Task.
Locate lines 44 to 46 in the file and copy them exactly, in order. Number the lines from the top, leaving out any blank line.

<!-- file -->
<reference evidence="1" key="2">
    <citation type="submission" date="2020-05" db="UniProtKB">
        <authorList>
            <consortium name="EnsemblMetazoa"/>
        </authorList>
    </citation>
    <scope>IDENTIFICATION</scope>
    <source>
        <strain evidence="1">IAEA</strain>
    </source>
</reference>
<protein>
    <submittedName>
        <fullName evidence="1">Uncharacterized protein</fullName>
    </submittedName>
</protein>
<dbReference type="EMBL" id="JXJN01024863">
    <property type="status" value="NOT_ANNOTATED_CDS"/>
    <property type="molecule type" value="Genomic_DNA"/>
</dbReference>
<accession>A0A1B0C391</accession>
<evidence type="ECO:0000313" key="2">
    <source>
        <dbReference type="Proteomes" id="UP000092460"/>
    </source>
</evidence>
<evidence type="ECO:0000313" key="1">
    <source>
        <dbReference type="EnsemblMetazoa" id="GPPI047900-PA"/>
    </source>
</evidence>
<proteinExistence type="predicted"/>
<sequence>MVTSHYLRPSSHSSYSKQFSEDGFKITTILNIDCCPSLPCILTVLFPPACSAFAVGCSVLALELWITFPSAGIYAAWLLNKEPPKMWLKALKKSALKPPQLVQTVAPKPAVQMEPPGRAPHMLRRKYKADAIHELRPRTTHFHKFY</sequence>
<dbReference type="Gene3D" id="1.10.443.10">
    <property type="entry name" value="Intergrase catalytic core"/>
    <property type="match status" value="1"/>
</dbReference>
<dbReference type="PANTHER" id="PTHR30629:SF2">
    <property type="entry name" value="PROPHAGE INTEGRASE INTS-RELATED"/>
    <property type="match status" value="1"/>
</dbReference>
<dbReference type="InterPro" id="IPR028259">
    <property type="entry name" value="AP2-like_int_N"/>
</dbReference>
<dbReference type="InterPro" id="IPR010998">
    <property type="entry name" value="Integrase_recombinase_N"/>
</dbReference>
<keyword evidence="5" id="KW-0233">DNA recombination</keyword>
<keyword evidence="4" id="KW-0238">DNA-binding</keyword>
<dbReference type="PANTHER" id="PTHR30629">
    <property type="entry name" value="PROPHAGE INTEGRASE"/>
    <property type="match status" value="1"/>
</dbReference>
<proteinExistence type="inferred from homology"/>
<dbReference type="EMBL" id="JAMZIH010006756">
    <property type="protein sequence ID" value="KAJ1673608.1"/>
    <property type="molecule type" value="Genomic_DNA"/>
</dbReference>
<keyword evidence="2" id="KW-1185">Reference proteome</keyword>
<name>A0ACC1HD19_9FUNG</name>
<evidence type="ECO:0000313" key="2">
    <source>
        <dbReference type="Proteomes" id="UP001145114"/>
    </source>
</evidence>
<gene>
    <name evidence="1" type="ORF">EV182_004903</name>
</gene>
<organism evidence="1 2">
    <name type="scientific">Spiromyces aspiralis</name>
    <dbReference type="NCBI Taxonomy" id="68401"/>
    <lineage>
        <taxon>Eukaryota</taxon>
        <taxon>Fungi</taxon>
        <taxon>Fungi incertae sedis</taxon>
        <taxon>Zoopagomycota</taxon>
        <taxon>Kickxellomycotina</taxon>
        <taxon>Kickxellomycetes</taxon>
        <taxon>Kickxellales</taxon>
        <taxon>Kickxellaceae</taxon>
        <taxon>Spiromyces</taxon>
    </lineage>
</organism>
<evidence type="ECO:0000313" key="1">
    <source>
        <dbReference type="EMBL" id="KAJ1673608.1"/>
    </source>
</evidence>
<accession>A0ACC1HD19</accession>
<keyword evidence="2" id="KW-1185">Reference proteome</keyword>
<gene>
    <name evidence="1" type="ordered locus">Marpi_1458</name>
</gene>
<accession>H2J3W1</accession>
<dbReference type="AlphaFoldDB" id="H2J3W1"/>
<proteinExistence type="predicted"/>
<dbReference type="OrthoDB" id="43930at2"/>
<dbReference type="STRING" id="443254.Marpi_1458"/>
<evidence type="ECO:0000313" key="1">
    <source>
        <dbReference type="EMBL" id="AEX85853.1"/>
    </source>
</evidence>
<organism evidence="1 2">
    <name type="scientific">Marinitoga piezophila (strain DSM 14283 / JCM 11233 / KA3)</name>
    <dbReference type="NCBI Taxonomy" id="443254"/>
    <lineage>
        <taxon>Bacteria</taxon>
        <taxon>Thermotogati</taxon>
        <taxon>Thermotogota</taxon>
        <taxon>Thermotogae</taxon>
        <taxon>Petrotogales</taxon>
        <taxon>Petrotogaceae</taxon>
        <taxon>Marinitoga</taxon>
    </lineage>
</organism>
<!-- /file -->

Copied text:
</dbReference>
<dbReference type="InterPro" id="IPR010998">
    <property type="entry name" value="Integrase_recombinase_N"/>